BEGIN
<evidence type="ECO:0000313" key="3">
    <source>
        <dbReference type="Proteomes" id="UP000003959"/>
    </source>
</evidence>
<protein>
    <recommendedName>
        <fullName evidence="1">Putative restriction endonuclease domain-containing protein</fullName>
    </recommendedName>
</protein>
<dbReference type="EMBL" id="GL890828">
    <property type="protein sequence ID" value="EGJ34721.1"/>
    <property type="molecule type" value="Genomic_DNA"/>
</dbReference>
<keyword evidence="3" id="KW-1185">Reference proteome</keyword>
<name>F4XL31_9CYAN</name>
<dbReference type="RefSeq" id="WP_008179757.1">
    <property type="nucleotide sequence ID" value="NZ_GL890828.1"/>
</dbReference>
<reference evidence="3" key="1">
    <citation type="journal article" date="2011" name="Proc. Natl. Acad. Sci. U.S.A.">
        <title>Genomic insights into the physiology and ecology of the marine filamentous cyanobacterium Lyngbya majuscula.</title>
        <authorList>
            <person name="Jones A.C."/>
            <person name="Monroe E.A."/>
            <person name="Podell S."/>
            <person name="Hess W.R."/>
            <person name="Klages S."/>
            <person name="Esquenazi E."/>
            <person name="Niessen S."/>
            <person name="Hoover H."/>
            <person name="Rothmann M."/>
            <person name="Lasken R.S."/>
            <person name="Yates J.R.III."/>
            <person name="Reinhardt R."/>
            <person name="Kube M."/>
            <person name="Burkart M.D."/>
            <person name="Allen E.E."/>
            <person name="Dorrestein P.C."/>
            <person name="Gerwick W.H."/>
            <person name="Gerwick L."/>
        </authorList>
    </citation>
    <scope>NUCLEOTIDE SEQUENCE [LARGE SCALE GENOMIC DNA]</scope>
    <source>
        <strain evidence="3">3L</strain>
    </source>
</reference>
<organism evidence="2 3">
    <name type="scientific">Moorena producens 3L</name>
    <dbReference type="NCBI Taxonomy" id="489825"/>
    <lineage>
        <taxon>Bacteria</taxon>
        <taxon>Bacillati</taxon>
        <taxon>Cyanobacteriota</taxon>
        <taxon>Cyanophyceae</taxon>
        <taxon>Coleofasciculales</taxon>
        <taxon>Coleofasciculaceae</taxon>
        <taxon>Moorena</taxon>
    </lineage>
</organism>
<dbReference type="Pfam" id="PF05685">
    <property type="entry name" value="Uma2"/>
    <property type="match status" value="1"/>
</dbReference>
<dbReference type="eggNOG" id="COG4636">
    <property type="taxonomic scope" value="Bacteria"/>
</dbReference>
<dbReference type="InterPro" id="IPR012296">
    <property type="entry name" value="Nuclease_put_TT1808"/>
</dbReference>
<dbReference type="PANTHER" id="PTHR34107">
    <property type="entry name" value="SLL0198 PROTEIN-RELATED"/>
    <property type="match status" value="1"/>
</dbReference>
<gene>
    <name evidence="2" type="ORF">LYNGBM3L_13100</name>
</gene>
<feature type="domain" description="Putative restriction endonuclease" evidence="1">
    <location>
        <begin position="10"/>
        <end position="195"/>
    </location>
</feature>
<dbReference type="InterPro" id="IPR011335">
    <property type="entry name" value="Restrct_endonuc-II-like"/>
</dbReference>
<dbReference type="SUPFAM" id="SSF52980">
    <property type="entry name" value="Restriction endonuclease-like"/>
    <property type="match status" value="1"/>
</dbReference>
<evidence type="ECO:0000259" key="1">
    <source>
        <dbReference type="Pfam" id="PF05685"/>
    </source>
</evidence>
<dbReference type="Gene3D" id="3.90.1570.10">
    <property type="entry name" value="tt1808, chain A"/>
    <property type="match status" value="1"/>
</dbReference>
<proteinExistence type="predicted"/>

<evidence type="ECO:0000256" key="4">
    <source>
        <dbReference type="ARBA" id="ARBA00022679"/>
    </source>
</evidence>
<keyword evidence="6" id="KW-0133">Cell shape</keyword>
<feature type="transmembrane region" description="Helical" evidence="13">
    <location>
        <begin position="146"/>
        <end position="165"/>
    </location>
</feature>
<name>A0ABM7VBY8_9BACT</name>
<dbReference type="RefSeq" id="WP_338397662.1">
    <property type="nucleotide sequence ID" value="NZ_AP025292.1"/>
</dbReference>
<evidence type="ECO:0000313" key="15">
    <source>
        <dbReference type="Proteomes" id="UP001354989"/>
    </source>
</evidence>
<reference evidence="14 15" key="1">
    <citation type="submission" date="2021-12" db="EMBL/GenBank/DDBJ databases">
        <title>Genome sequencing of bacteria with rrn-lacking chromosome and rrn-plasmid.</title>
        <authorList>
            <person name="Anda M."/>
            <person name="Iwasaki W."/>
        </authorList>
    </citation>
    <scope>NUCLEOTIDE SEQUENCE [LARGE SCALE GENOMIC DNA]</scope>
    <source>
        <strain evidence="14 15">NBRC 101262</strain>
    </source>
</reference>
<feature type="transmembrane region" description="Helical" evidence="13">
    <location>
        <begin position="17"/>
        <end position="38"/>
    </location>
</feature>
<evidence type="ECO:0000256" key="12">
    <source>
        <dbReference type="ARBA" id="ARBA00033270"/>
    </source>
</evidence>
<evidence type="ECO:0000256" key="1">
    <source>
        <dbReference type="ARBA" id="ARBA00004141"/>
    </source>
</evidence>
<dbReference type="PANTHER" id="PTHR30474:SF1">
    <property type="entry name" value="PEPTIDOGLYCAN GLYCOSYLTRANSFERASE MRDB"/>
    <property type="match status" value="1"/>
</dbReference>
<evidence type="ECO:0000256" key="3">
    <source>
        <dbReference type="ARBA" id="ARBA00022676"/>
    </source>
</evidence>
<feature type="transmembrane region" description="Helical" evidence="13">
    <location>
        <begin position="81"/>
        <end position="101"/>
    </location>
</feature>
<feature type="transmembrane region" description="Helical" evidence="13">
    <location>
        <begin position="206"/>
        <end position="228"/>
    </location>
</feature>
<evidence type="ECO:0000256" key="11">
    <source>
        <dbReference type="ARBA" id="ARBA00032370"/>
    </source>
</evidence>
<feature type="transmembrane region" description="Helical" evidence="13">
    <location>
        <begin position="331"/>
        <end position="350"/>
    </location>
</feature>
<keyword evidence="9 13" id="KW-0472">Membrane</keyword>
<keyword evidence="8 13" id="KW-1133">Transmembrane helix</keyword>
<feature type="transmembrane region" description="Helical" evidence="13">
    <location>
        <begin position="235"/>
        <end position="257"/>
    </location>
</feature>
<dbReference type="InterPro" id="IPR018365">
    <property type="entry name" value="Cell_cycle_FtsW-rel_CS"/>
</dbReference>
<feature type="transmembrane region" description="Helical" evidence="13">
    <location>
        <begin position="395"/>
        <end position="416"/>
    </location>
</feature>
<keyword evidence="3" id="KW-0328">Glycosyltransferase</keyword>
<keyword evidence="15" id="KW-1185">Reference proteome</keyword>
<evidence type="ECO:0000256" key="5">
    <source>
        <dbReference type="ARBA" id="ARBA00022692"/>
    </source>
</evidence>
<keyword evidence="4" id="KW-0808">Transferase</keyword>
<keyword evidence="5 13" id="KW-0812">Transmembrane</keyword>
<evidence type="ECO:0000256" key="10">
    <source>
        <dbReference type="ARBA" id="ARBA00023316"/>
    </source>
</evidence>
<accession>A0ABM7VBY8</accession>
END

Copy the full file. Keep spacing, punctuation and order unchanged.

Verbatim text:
<evidence type="ECO:0000313" key="3">
    <source>
        <dbReference type="Proteomes" id="UP000003959"/>
    </source>
</evidence>
<protein>
    <recommendedName>
        <fullName evidence="1">Putative restriction endonuclease domain-containing protein</fullName>
    </recommendedName>
</protein>
<dbReference type="EMBL" id="GL890828">
    <property type="protein sequence ID" value="EGJ34721.1"/>
    <property type="molecule type" value="Genomic_DNA"/>
</dbReference>
<keyword evidence="3" id="KW-1185">Reference proteome</keyword>
<name>F4XL31_9CYAN</name>
<dbReference type="RefSeq" id="WP_008179757.1">
    <property type="nucleotide sequence ID" value="NZ_GL890828.1"/>
</dbReference>
<reference evidence="3" key="1">
    <citation type="journal article" date="2011" name="Proc. Natl. Acad. Sci. U.S.A.">
        <title>Genomic insights into the physiology and ecology of the marine filamentous cyanobacterium Lyngbya majuscula.</title>
        <authorList>
            <person name="Jones A.C."/>
            <person name="Monroe E.A."/>
            <person name="Podell S."/>
            <person name="Hess W.R."/>
            <person name="Klages S."/>
            <person name="Esquenazi E."/>
            <person name="Niessen S."/>
            <person name="Hoover H."/>
            <person name="Rothmann M."/>
            <person name="Lasken R.S."/>
            <person name="Yates J.R.III."/>
            <person name="Reinhardt R."/>
            <person name="Kube M."/>
            <person name="Burkart M.D."/>
            <person name="Allen E.E."/>
            <person name="Dorrestein P.C."/>
            <person name="Gerwick W.H."/>
            <person name="Gerwick L."/>
        </authorList>
    </citation>
    <scope>NUCLEOTIDE SEQUENCE [LARGE SCALE GENOMIC DNA]</scope>
    <source>
        <strain evidence="3">3L</strain>
    </source>
</reference>
<organism evidence="2 3">
    <name type="scientific">Moorena producens 3L</name>
    <dbReference type="NCBI Taxonomy" id="489825"/>
    <lineage>
        <taxon>Bacteria</taxon>
        <taxon>Bacillati</taxon>
        <taxon>Cyanobacteriota</taxon>
        <taxon>Cyanophyceae</taxon>
        <taxon>Coleofasciculales</taxon>
        <taxon>Coleofasciculaceae</taxon>
        <taxon>Moorena</taxon>
    </lineage>
</organism>
<dbReference type="Pfam" id="PF05685">
    <property type="entry name" value="Uma2"/>
    <property type="match status" value="1"/>
</dbReference>
<dbReference type="eggNOG" id="COG4636">
    <property type="taxonomic scope" value="Bacteria"/>
</dbReference>
<dbReference type="InterPro" id="IPR012296">
    <property type="entry name" value="Nuclease_put_TT1808"/>
</dbReference>
<dbReference type="PANTHER" id="PTHR34107">
    <property type="entry name" value="SLL0198 PROTEIN-RELATED"/>
    <property type="match status" value="1"/>
</dbReference>
<gene>
    <name evidence="2" type="ORF">LYNGBM3L_13100</name>
</gene>
<feature type="domain" description="Putative restriction endonuclease" evidence="1">
    <location>
        <begin position="10"/>
        <end position="195"/>
    </location>
</feature>
<dbReference type="InterPro" id="IPR011335">
    <property type="entry name" value="Restrct_endonuc-II-like"/>
</dbReference>
<dbReference type="SUPFAM" id="SSF52980">
    <property type="entry name" value="Restriction endonuclease-like"/>
    <property type="match status" value="1"/>
</dbReference>
<evidence type="ECO:0000259" key="1">
    <source>
        <dbReference type="Pfam" id="PF05685"/>
    </source>
</evidence>
<dbReference type="Gene3D" id="3.90.1570.10">
    <property type="entry name" value="tt1808, chain A"/>
    <property type="match status" value="1"/>
</dbReference>
<proteinExistence type="predicted"/>

<evidence type="ECO:0000256" key="4">
    <source>
        <dbReference type="ARBA" id="ARBA00022679"/>
    </source>
</evidence>
<keyword evidence="6" id="KW-0133">Cell shape</keyword>
<feature type="transmembrane region" description="Helical" evidence="13">
    <location>
        <begin position="146"/>
        <end position="165"/>
    </location>
</feature>
<name>A0ABM7VBY8_9BACT</name>
<dbReference type="RefSeq" id="WP_338397662.1">
    <property type="nucleotide sequence ID" value="NZ_AP025292.1"/>
</dbReference>
<evidence type="ECO:0000313" key="15">
    <source>
        <dbReference type="Proteomes" id="UP001354989"/>
    </source>
</evidence>
<reference evidence="14 15" key="1">
    <citation type="submission" date="2021-12" db="EMBL/GenBank/DDBJ databases">
        <title>Genome sequencing of bacteria with rrn-lacking chromosome and rrn-plasmid.</title>
        <authorList>
            <person name="Anda M."/>
            <person name="Iwasaki W."/>
        </authorList>
    </citation>
    <scope>NUCLEOTIDE SEQUENCE [LARGE SCALE GENOMIC DNA]</scope>
    <source>
        <strain evidence="14 15">NBRC 101262</strain>
    </source>
</reference>
<feature type="transmembrane region" description="Helical" evidence="13">
    <location>
        <begin position="17"/>
        <end position="38"/>
    </location>
</feature>
<evidence type="ECO:0000256" key="12">
    <source>
        <dbReference type="ARBA" id="ARBA00033270"/>
    </source>
</evidence>
<evidence type="ECO:0000256" key="1">
    <source>
        <dbReference type="ARBA" id="ARBA00004141"/>
    </source>
</evidence>
<dbReference type="PANTHER" id="PTHR30474:SF1">
    <property type="entry name" value="PEPTIDOGLYCAN GLYCOSYLTRANSFERASE MRDB"/>
    <property type="match status" value="1"/>
</dbReference>
<evidence type="ECO:0000256" key="3">
    <source>
        <dbReference type="ARBA" id="ARBA00022676"/>
    </source>
</evidence>
<feature type="transmembrane region" description="Helical" evidence="13">
    <location>
        <begin position="81"/>
        <end position="101"/>
    </location>
</feature>
<feature type="transmembrane region" description="Helical" evidence="13">
    <location>
        <begin position="206"/>
        <end position="228"/>
    </location>
</feature>
<evidence type="ECO:0000256" key="11">
    <source>
        <dbReference type="ARBA" id="ARBA00032370"/>
    </source>
</evidence>
<feature type="transmembrane region" description="Helical" evidence="13">
    <location>
        <begin position="331"/>
        <end position="350"/>
    </location>
</feature>
<keyword evidence="9 13" id="KW-0472">Membrane</keyword>
<keyword evidence="8 13" id="KW-1133">Transmembrane helix</keyword>
<feature type="transmembrane region" description="Helical" evidence="13">
    <location>
        <begin position="235"/>
        <end position="257"/>
    </location>
</feature>
<dbReference type="InterPro" id="IPR018365">
    <property type="entry name" value="Cell_cycle_FtsW-rel_CS"/>
</dbReference>
<feature type="transmembrane region" description="Helical" evidence="13">
    <location>
        <begin position="395"/>
        <end position="416"/>
    </location>
</feature>
<keyword evidence="3" id="KW-0328">Glycosyltransferase</keyword>
<keyword evidence="15" id="KW-1185">Reference proteome</keyword>
<evidence type="ECO:0000256" key="5">
    <source>
        <dbReference type="ARBA" id="ARBA00022692"/>
    </source>
</evidence>
<keyword evidence="4" id="KW-0808">Transferase</keyword>
<keyword evidence="5 13" id="KW-0812">Transmembrane</keyword>
<evidence type="ECO:0000256" key="10">
    <source>
        <dbReference type="ARBA" id="ARBA00023316"/>
    </source>
</evidence>
<accession>A0ABM7VBY8</accession>